She does not deny that her own party would also have been guilty of such victimisation on occasions when it held sway in central Government. "The extent to which it really happens varies, sometimes it gets vulgar," she says. Either way, she insists, it's wrong.

She believes that all could learn from a "system of equity" practised in the Manchester Parish Council.

"For those funds which come in to the council... we have a structured approach to how it is spent. There is a schedule for the financial year as to which council will get and when... you know you are going to get a certain amount of money based on the pattern of the funds coming in, but no councillor gets more than the other. So you can plan with certainty and you know that your division will benefit and this does not go along political lines," she says.

Even as she plots her political exit, Ramsay dreams of a Mandeville and Manchester that will be well ordered and peaceful. And which will remain relatively prosperous even in the aftermath of the bauxite/alumina industry, which has been the cornerstone of the parish's economy for decades. The cessation of production at Alpart in South East St Elizabeth and Kirkvine in Manchester apart, analysts say bauxite reserves are unlikely to last much beyond the next 20 years.

The Manchester Parish Council played an important role in the successful development of the parish's Development Plan, which is now awaiting parliamentary orders.

Close to her heart is Brooks Park, the large, mostly undeveloped area at the centre of Mandeville that is routinely seen as crucial for sports and recreation in this south-central town. "Brooks Park should be brought up to the stage where, not only Manchesterians but people from all over will come for art, theatre -- a family centre where kids can go and play," she says.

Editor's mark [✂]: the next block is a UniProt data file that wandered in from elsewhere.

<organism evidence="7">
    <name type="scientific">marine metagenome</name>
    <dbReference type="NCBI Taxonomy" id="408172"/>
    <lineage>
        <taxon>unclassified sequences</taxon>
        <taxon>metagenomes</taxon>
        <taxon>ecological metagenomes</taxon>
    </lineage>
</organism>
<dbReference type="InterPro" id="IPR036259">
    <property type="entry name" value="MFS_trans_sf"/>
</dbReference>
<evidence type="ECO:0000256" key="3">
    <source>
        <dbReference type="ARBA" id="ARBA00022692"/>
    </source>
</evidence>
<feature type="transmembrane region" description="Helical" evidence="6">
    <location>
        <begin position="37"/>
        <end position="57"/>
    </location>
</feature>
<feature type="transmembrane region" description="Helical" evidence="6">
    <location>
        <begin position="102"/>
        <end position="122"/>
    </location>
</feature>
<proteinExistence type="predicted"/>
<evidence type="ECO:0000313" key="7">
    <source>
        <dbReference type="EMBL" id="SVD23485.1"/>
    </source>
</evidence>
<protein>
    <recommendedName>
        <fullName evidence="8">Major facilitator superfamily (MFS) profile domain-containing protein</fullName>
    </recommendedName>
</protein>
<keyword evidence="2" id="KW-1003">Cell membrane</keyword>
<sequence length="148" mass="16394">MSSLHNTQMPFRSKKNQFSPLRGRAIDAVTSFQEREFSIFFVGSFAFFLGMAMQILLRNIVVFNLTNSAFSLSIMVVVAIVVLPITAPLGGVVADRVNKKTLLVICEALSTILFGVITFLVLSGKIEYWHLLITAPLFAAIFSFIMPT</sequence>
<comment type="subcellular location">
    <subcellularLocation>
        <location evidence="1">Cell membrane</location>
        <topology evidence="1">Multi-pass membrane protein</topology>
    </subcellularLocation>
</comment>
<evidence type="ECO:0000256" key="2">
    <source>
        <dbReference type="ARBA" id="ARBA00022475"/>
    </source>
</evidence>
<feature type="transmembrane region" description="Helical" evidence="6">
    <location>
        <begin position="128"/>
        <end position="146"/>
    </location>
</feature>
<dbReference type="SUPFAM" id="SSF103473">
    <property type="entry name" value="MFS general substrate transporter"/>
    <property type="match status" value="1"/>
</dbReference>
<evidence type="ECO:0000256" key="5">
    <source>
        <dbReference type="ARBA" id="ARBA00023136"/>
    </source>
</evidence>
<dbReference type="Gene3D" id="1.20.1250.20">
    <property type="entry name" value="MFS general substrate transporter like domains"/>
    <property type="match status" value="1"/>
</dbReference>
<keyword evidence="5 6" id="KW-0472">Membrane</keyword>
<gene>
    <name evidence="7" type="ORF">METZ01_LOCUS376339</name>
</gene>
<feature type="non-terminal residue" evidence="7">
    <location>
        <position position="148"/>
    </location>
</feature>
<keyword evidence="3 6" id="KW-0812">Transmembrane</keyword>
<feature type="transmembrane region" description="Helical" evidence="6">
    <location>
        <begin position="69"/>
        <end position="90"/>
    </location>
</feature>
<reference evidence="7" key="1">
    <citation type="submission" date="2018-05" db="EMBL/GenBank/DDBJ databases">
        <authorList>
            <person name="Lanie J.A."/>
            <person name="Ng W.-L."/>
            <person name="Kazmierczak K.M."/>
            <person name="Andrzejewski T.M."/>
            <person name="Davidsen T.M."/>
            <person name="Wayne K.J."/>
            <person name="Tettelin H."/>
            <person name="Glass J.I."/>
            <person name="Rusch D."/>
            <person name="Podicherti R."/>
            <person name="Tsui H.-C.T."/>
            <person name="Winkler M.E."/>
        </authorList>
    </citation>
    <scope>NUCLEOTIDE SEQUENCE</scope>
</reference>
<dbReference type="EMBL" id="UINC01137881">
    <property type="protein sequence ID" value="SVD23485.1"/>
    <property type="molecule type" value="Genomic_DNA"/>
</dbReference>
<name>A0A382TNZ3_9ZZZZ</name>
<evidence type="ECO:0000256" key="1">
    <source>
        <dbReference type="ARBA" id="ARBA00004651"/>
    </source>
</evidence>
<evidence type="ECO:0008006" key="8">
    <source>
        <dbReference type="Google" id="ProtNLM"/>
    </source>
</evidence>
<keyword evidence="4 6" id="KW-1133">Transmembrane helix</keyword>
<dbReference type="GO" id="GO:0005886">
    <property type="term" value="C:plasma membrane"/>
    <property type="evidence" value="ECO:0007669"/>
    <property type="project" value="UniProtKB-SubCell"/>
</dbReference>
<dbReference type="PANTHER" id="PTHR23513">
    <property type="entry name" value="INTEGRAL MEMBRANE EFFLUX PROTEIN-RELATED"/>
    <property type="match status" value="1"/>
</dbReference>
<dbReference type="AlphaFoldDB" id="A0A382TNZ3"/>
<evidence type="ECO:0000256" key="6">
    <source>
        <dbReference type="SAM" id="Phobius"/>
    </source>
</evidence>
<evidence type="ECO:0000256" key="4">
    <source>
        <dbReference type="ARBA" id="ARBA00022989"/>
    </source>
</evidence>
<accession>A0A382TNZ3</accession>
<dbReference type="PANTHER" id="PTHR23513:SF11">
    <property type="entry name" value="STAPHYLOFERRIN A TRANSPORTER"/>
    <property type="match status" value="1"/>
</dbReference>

Ramsay believes that despite resource constraints, her council has been successful in a drive to restore order to the Mandeville market and shopping arcade, sections of which had descended to a den for criminals just over a year ago.

Now the council is earning praise from vendors who say recent upgrading work has brought a sense of calm and restored customer confidence.

"We are bringing back some order to the market and arcade," says a proud Ramsay. "We have done a lot of upgrading work, work is still ongoing because we don't have all the money, but we are making progress," she says.

It is all part of what she says is the need to restore her parish and capital town "to a state where people feel that this is the Manchester, this is the Mandeville we are used to", the Mayor adds.